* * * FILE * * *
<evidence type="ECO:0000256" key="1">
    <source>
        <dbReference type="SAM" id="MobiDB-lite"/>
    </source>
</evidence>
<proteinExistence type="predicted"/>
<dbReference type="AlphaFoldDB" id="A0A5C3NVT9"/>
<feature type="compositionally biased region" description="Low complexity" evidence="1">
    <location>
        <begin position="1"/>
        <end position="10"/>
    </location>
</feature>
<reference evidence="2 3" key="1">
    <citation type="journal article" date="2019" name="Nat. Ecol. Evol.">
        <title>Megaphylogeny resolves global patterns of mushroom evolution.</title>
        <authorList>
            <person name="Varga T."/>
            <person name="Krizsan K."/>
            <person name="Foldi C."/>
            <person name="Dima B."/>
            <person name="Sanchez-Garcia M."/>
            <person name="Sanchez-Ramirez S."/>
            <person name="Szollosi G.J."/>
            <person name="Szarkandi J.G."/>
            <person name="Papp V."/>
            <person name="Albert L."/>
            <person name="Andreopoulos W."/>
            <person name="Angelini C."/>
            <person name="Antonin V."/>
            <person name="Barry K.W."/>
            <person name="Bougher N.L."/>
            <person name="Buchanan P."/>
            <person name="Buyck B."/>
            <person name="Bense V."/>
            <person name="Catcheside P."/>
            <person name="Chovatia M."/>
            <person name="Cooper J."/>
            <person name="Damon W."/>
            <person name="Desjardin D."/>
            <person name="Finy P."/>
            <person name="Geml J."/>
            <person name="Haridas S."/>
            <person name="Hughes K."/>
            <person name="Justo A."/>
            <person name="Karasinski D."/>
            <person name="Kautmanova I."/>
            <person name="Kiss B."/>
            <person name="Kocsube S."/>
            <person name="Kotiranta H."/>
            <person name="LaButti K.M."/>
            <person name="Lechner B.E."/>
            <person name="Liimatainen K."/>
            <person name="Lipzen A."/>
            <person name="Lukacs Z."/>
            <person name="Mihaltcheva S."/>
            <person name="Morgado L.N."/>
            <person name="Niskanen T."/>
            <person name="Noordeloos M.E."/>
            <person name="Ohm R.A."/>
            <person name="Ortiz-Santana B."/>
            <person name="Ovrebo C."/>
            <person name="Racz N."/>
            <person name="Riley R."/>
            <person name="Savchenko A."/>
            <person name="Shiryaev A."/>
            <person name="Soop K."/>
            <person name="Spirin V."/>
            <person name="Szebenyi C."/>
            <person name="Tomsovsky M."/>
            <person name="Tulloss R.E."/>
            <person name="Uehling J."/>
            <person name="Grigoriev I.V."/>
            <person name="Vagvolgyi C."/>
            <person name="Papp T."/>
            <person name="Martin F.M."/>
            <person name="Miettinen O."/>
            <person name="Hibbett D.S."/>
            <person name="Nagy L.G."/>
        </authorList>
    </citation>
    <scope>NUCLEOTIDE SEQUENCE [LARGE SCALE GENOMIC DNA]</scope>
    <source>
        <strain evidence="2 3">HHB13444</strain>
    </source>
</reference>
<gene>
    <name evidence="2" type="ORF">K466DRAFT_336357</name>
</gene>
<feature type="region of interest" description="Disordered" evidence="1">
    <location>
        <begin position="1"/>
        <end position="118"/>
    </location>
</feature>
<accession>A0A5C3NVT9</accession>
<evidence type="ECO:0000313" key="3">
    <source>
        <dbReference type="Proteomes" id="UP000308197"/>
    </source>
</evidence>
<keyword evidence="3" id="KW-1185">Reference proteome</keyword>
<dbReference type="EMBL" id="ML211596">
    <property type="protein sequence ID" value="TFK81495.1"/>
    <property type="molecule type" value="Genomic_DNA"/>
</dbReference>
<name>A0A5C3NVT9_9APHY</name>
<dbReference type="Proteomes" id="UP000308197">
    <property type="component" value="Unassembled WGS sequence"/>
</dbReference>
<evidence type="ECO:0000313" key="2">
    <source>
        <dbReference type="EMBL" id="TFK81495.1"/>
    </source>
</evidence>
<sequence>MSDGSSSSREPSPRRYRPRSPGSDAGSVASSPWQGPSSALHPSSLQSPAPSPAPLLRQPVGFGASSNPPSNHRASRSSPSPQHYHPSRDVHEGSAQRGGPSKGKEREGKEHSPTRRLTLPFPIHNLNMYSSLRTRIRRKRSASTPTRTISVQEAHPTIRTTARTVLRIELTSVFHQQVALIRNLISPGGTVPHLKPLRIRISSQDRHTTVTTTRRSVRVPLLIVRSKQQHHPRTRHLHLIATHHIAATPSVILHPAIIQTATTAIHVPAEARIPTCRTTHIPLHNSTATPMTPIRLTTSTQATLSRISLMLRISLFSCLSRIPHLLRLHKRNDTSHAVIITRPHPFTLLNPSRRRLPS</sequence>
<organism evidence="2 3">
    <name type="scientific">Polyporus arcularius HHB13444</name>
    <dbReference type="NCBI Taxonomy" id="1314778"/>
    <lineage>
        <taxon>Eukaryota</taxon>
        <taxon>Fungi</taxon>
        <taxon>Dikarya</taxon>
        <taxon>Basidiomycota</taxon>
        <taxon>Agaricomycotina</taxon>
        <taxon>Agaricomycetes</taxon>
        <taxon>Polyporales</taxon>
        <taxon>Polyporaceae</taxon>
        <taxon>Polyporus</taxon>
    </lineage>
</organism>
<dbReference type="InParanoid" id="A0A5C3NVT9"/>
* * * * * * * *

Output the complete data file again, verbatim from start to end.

<evidence type="ECO:0000256" key="1">
    <source>
        <dbReference type="SAM" id="MobiDB-lite"/>
    </source>
</evidence>
<proteinExistence type="predicted"/>
<dbReference type="AlphaFoldDB" id="A0A5C3NVT9"/>
<feature type="compositionally biased region" description="Low complexity" evidence="1">
    <location>
        <begin position="1"/>
        <end position="10"/>
    </location>
</feature>
<reference evidence="2 3" key="1">
    <citation type="journal article" date="2019" name="Nat. Ecol. Evol.">
        <title>Megaphylogeny resolves global patterns of mushroom evolution.</title>
        <authorList>
            <person name="Varga T."/>
            <person name="Krizsan K."/>
            <person name="Foldi C."/>
            <person name="Dima B."/>
            <person name="Sanchez-Garcia M."/>
            <person name="Sanchez-Ramirez S."/>
            <person name="Szollosi G.J."/>
            <person name="Szarkandi J.G."/>
            <person name="Papp V."/>
            <person name="Albert L."/>
            <person name="Andreopoulos W."/>
            <person name="Angelini C."/>
            <person name="Antonin V."/>
            <person name="Barry K.W."/>
            <person name="Bougher N.L."/>
            <person name="Buchanan P."/>
            <person name="Buyck B."/>
            <person name="Bense V."/>
            <person name="Catcheside P."/>
            <person name="Chovatia M."/>
            <person name="Cooper J."/>
            <person name="Damon W."/>
            <person name="Desjardin D."/>
            <person name="Finy P."/>
            <person name="Geml J."/>
            <person name="Haridas S."/>
            <person name="Hughes K."/>
            <person name="Justo A."/>
            <person name="Karasinski D."/>
            <person name="Kautmanova I."/>
            <person name="Kiss B."/>
            <person name="Kocsube S."/>
            <person name="Kotiranta H."/>
            <person name="LaButti K.M."/>
            <person name="Lechner B.E."/>
            <person name="Liimatainen K."/>
            <person name="Lipzen A."/>
            <person name="Lukacs Z."/>
            <person name="Mihaltcheva S."/>
            <person name="Morgado L.N."/>
            <person name="Niskanen T."/>
            <person name="Noordeloos M.E."/>
            <person name="Ohm R.A."/>
            <person name="Ortiz-Santana B."/>
            <person name="Ovrebo C."/>
            <person name="Racz N."/>
            <person name="Riley R."/>
            <person name="Savchenko A."/>
            <person name="Shiryaev A."/>
            <person name="Soop K."/>
            <person name="Spirin V."/>
            <person name="Szebenyi C."/>
            <person name="Tomsovsky M."/>
            <person name="Tulloss R.E."/>
            <person name="Uehling J."/>
            <person name="Grigoriev I.V."/>
            <person name="Vagvolgyi C."/>
            <person name="Papp T."/>
            <person name="Martin F.M."/>
            <person name="Miettinen O."/>
            <person name="Hibbett D.S."/>
            <person name="Nagy L.G."/>
        </authorList>
    </citation>
    <scope>NUCLEOTIDE SEQUENCE [LARGE SCALE GENOMIC DNA]</scope>
    <source>
        <strain evidence="2 3">HHB13444</strain>
    </source>
</reference>
<gene>
    <name evidence="2" type="ORF">K466DRAFT_336357</name>
</gene>
<feature type="region of interest" description="Disordered" evidence="1">
    <location>
        <begin position="1"/>
        <end position="118"/>
    </location>
</feature>
<accession>A0A5C3NVT9</accession>
<evidence type="ECO:0000313" key="3">
    <source>
        <dbReference type="Proteomes" id="UP000308197"/>
    </source>
</evidence>
<keyword evidence="3" id="KW-1185">Reference proteome</keyword>
<dbReference type="EMBL" id="ML211596">
    <property type="protein sequence ID" value="TFK81495.1"/>
    <property type="molecule type" value="Genomic_DNA"/>
</dbReference>
<name>A0A5C3NVT9_9APHY</name>
<dbReference type="Proteomes" id="UP000308197">
    <property type="component" value="Unassembled WGS sequence"/>
</dbReference>
<evidence type="ECO:0000313" key="2">
    <source>
        <dbReference type="EMBL" id="TFK81495.1"/>
    </source>
</evidence>
<sequence>MSDGSSSSREPSPRRYRPRSPGSDAGSVASSPWQGPSSALHPSSLQSPAPSPAPLLRQPVGFGASSNPPSNHRASRSSPSPQHYHPSRDVHEGSAQRGGPSKGKEREGKEHSPTRRLTLPFPIHNLNMYSSLRTRIRRKRSASTPTRTISVQEAHPTIRTTARTVLRIELTSVFHQQVALIRNLISPGGTVPHLKPLRIRISSQDRHTTVTTTRRSVRVPLLIVRSKQQHHPRTRHLHLIATHHIAATPSVILHPAIIQTATTAIHVPAEARIPTCRTTHIPLHNSTATPMTPIRLTTSTQATLSRISLMLRISLFSCLSRIPHLLRLHKRNDTSHAVIITRPHPFTLLNPSRRRLPS</sequence>
<organism evidence="2 3">
    <name type="scientific">Polyporus arcularius HHB13444</name>
    <dbReference type="NCBI Taxonomy" id="1314778"/>
    <lineage>
        <taxon>Eukaryota</taxon>
        <taxon>Fungi</taxon>
        <taxon>Dikarya</taxon>
        <taxon>Basidiomycota</taxon>
        <taxon>Agaricomycotina</taxon>
        <taxon>Agaricomycetes</taxon>
        <taxon>Polyporales</taxon>
        <taxon>Polyporaceae</taxon>
        <taxon>Polyporus</taxon>
    </lineage>
</organism>
<dbReference type="InParanoid" id="A0A5C3NVT9"/>